Carp, Cyprinus carpio Click to enlarge image
A Carp in a lake near Mt Fuji, Honshu, Japan, September 2009. Image: Michael Miller
© Michael Miller

Fast Facts

  • Classification
    Species
    carpio
    Genus
    Cyprinus
    Family
    Cyprinidae
    Order
    Cypriniformes
    Class
    Actinopterygii
    Subphylum
    Vertebrata
    Phylum
    Chordata
    Kingdom
    Animalia
  • Size Range
    Carp are reported to grow to over one metre in length, and 60 kg in weight. In Australia, this species reaches 10 kg, but 4-5 kg is more usual.

The European Carp is a native of Asia, but extensive introductions have helped to make it the world's most widely distributed freshwater fish. Three strains of European Carp have been introduced to Australia, an ornamental strain near Sydney (1850-60), a Singaporean strain in the Murrumbidgee (1876), and a hybrid "Boolara" strain in Victoria (1961). The latter two strains have interbred and this species is now a major pest in many inland streams in New South Wales.



Identification

The European Carp can be recognised by its small eyes, thick lips with two barbels at each corner of the mouth, large scales and strongly serrated spines in the dorsal and anal fins. The colour is variable, but often olive green to silvery grey dorsally, fading to silvery yellow on the belly. Small European Carp could be confused with Goldfish, Carassius auratus. The latter however has no barbels on the corners of the mouth.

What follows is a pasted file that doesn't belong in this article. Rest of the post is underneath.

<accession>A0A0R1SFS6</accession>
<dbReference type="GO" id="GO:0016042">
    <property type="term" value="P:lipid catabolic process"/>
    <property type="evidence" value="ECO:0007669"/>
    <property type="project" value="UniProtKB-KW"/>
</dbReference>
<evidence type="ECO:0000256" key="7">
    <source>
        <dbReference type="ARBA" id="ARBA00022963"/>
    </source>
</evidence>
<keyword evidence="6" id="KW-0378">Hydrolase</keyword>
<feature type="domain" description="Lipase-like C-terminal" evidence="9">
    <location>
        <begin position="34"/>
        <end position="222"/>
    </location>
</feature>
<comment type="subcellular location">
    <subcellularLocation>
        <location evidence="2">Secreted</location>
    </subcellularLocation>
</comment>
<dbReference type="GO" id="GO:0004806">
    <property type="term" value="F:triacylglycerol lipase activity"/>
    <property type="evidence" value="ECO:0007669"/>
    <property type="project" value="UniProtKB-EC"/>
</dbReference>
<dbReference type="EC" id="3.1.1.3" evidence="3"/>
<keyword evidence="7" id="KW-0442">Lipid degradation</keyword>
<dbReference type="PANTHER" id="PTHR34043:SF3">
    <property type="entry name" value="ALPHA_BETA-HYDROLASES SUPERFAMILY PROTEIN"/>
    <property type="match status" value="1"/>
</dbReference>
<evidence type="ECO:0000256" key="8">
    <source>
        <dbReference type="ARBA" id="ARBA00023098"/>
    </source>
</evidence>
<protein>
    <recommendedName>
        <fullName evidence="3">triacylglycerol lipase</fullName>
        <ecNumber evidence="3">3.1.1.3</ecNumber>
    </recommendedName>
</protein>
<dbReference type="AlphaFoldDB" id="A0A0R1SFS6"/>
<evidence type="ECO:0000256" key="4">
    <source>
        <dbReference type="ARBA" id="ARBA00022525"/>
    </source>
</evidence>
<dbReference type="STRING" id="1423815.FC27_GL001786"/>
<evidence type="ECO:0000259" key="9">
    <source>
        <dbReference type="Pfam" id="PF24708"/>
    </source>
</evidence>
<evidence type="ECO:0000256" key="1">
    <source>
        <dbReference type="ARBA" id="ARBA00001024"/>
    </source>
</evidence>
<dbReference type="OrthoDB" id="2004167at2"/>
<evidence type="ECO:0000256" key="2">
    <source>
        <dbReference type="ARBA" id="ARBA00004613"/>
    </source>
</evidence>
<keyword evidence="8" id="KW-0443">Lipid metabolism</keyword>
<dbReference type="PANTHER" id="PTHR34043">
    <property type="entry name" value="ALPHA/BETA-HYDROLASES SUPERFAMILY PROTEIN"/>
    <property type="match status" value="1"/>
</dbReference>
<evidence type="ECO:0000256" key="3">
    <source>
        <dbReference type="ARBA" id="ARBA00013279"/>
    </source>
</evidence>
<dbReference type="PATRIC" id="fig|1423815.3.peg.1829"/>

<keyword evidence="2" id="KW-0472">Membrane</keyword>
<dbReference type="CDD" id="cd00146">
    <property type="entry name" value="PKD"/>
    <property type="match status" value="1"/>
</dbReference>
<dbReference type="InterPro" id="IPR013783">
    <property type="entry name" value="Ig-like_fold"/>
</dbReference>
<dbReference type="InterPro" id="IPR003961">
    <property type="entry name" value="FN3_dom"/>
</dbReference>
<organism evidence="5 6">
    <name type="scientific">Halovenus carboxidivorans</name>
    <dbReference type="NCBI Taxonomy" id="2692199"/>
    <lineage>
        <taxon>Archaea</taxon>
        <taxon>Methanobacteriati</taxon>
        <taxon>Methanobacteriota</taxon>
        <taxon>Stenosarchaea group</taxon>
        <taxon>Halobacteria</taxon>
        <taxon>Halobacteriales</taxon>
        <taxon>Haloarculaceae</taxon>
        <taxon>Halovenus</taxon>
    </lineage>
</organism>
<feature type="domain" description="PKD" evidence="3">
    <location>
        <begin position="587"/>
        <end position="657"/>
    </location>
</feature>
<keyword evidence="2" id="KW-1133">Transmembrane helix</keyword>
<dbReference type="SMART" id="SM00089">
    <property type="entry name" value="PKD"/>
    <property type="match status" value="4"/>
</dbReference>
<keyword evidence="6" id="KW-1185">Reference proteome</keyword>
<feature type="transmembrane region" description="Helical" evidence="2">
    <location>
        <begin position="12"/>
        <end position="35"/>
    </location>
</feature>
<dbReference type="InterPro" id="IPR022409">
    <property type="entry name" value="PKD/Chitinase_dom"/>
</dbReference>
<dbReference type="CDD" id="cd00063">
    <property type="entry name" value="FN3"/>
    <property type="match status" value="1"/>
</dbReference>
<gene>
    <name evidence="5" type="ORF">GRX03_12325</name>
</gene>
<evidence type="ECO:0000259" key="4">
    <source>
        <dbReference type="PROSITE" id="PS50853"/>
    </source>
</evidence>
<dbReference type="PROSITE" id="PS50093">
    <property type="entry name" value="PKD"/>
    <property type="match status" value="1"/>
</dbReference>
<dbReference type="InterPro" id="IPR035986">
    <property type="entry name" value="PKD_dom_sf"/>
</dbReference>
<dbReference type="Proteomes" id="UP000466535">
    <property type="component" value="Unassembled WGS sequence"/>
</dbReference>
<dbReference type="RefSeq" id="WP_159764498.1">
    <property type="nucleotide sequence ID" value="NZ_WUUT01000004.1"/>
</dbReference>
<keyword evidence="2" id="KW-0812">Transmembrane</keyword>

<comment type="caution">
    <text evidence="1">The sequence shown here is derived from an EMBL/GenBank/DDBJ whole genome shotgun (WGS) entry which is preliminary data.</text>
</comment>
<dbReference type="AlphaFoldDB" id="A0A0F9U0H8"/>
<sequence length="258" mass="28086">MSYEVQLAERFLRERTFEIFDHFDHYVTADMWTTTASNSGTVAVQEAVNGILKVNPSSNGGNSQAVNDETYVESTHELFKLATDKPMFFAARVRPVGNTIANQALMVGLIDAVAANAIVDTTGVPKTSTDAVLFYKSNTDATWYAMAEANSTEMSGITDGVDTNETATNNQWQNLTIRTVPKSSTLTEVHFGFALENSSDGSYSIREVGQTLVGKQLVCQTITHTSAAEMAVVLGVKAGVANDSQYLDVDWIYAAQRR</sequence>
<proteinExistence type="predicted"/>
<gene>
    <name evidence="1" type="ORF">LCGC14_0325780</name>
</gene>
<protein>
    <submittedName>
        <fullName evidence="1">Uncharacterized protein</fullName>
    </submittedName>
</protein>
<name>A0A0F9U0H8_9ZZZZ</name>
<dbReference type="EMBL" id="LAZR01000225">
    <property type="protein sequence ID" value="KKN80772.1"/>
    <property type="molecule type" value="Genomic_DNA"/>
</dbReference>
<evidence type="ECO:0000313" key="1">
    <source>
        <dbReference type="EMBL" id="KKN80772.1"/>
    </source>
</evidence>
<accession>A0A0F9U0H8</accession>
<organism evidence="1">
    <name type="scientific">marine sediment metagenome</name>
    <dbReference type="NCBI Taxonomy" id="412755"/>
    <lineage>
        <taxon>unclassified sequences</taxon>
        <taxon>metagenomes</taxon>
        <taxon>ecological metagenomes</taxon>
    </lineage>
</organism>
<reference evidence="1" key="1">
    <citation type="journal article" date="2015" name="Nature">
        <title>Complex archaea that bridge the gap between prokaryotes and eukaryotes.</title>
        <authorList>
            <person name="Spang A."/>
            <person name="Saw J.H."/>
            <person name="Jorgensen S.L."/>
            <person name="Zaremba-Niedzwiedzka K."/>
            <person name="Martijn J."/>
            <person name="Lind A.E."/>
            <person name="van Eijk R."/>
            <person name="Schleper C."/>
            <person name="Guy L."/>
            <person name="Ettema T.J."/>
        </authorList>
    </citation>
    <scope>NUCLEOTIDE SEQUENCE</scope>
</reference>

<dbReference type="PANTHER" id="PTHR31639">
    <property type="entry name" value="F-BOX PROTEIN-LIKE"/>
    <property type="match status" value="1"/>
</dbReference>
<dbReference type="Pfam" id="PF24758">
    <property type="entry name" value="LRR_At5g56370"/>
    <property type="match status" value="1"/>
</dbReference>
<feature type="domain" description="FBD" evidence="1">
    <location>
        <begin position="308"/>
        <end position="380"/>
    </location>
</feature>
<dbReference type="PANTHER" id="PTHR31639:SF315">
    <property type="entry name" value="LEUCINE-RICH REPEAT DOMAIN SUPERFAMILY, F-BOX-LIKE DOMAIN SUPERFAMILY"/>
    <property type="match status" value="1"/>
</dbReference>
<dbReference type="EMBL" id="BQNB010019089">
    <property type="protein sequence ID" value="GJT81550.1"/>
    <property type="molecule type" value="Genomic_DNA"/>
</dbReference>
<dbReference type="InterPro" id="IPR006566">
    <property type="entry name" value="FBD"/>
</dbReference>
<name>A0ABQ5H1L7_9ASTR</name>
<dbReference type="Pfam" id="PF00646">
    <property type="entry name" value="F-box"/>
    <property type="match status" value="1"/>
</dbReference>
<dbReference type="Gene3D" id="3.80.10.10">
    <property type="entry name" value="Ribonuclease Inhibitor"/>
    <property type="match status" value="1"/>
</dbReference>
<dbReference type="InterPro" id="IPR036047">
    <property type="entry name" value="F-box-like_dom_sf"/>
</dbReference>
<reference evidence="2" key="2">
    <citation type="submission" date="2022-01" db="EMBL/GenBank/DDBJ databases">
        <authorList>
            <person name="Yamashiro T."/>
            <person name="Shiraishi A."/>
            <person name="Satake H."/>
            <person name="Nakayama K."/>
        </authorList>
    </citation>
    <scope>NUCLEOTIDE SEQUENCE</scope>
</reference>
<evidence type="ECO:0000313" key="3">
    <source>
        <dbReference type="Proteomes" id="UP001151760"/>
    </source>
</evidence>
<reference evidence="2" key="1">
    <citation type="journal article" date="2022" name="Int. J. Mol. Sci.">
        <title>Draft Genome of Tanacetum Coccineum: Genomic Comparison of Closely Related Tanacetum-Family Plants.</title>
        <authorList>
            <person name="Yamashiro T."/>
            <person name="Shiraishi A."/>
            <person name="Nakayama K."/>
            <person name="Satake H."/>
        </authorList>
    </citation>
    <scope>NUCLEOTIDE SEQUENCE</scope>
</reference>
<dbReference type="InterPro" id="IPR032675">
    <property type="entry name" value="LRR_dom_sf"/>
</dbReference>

Distribution

The European Carp is a native of Asia, but extensive introductions have helped to make it the world's most widely distributed freshwater fish.

In Australia, Carp occur in the Murray-Darling River system of Queensland, New South Wales, Victoria and South Australia. The species also occurs in many freshwater streams in coastal New South Wales and Victoria, as well as the brackish lower reaches of some streams and coastal lakes.

The map below shows the Australian distribution of the species based on public sightings and specimens in Australian Museums. Click on the map for detailed information.



Pharangeal teeth of a carp
Pharyngeal teeth of a European Carp. The pharyngeal teeth of a European Carp. The bone was found on the bank of the Barwon River near Brewarrina, New South Wales, September 2012. Image: Michael Lindsay
© Michael Lindsay

Feeding and diet

They are omnivorous feeders, sucking and straining mud from the bottom and sucking insects and plants from the surface. They lack oral teeth, so all the masticating is done by the pharyngeal teeth in the throat. The gut is long (see image). Juvenile European Carp feed mainly on microscopic algae, rotifers and crustaceans.

Economic impacts

Three strains of European Carp have been introduced to Australia, an ornamental strain near Sydney (1850-60), a Singaporean strain in the Murrumbidgee (1876), and a hybrid "Boolara" strain in Victoria (1961). The latter two strains have interbred and this species is now a major pest in many inland streams in New South Wales.

References

  1. Allen, G.R., Midgley, S.H. & M. Allen. 2002. Field Guide to the Freshwater Fishes of Australia. Western Australian Museum. Pp. 394.
  2. Brumley, A.R. in McDowell, R.M. (Ed). 1996. Freshwater Fishes of South-eastern Australia. Reed Books. Pp. 247.
  3. Koehn, J.D. 2004. Carp (Cyprinus carpio) as a powerful invader in Australian waterways. Freshwater Biology. 49: 882-894.
  4. Merrick, J.R. & G.E. Schmida. 1984. Australian Freshwater Fishes. Biology and Management. John R. Merrick. Pp. 409.
  5. Schiller, C. 1999. Carping on about research. Fisheries NSW magazine. Winter 1999. EPS Press. Pp. 44.